- It is light weight and can be easily used for storing supplies when not in active use.
- This Brew Bucket is made of plastic. It’s soft material is prone to scratches. Bacteria can hide in the scratches.
- It does not have a long durability, lasts hardly an year.
- Monitoring the brew is difficult and we need to draw samples for the same.
- It can not be used for research and professional recipe development. In some cases, however, can be used for one time only.
- It does not provide any pressure fermenting.
3. Flat Bottom Fermenter
The flat bottom fermenter is an inexpensive versatile vessel. It holds a volume of 30L. It is an excellent option for making beer, wine, kombucha, and other different kinds of beverages. Ideal mix having the merits of both the fermentation bucket and carboy.
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- It is lightweight and inexpensive. Lasts for about 3 years.
- The fermenter has a wide mouth and hence, is easier to clean.
- Provides a durability of 3 years.
- The level of oxidation is low and therefore, enables you to take measurements without introducing oxygen.
- The fermenter has easy temperature control and is not difficult to monitor as it is made of plastic. A transparent body makes it easy to make periodic observations for academic purposes.
- The wide mouth makes it ideal for both primary and secondary fermentation. Hence, perfectly suitable for wine making, beer brewing, and for kombucha making purposes.
- It does not have a vent at the base. Therefore, it becomes difficult to get rid of the sediments. One needs to rack frequently to get rid of the sediments.
- 30 Liters + 1kg vessel becomes heavy for frequent shifting.
4. Corny Keg
This stainless steel Corny Keg or Cornelius Keg costs in between Rs. 4,500 to 6,000. It comes in 9.5 to 19 liters variants. It is compact enough to make a keezer. Must have if you plan to lager at home or make Champagne or sparkling cider.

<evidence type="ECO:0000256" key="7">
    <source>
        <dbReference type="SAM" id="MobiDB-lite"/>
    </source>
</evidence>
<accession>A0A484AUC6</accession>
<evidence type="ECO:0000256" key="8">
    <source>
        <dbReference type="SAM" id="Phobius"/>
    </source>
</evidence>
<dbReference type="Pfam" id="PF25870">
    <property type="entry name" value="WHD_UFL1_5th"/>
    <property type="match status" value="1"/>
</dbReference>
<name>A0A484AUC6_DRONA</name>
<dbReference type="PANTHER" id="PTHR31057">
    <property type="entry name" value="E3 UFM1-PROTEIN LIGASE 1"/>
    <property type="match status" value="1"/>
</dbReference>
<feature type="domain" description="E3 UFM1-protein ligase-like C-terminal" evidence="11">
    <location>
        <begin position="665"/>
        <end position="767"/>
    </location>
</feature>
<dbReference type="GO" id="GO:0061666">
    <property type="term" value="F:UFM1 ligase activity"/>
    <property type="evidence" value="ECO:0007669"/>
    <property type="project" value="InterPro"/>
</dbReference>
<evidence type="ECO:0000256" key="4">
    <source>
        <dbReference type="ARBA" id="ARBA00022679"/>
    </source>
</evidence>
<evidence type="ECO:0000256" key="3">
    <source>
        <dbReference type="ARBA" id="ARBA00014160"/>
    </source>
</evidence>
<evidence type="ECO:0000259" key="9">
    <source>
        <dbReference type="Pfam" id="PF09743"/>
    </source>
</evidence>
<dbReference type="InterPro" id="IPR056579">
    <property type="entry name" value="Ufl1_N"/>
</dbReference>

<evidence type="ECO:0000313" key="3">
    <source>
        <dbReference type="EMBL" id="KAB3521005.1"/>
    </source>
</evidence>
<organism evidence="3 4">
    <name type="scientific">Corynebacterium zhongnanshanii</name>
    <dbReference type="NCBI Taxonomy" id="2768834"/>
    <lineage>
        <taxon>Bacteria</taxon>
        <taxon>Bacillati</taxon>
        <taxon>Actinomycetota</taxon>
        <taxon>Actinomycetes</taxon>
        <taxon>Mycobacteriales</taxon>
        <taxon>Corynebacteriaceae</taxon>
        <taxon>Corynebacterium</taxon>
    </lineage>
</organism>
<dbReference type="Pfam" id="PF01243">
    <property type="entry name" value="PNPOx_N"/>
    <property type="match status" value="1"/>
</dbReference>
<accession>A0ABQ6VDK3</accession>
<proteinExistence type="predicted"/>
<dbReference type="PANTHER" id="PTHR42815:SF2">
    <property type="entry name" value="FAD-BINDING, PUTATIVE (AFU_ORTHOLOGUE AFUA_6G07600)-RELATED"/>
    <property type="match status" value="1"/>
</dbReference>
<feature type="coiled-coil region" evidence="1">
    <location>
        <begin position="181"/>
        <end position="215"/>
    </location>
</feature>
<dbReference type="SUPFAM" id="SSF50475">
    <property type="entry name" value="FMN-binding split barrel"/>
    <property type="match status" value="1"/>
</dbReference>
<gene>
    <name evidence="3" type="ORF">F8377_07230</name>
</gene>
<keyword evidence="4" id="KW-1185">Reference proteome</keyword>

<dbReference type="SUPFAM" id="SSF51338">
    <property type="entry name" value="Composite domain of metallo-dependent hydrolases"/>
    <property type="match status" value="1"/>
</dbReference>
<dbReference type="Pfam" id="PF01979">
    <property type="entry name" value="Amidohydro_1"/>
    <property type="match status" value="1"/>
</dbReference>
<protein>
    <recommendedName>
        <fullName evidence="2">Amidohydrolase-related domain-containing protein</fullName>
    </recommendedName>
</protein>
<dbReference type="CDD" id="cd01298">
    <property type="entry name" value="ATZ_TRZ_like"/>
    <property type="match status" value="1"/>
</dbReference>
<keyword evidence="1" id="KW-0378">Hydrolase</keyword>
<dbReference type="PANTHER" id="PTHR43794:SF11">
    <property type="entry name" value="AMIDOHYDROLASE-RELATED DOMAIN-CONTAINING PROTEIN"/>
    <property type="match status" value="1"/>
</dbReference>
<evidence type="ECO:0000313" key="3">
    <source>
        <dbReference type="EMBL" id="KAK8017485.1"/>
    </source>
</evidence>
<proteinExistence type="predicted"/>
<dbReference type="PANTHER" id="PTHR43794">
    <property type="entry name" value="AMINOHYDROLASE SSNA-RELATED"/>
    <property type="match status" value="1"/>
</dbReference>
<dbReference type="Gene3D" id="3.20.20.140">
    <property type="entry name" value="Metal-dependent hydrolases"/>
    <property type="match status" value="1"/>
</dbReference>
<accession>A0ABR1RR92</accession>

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- It is made of stainless steel and can withstand very high pressure (equivalent to 120psi)
- The corny keg is easy to clean. Unlike the carboy, it has a wide lid for the hand to go in.
- It has a high durability, almost 10 years.
- The instance of oxidation is negligible and therefore, allows you to take measurements easily.
- It can be used for both primary and secondary fermentation, but we need to rack to remove sedimentation.
- Keg is multipurpose and hence, can be used for dispensing too.
- It has easy storage and portability owing to the compact cylinder design that can be stashed easily.
- 7-10 kegs can be stacked together in a single ice-cream refrigerator.
- It’s ability to precisely maintain temperatures & smaller compact design makes it easy to run multiple tests simultaneously. Hence, it is suitable for research and professional recipe development.
- Owing to its wide mouth, both primary and secondary fermentation becomes easy. This makes the keg suitable for winemaking.
- It is best suited for beer brewing due to it’s ability to precisely control temperatures.
- It can hold up to 120 PSI. This makes the keg ideal for kombucha brewers. Most commercial brewers use a Hop Tube for infusing flavors in secondary fermentation and Carbonation Keg Lid to infuse oxygen to reduce alcohol residue to FSSAI limits.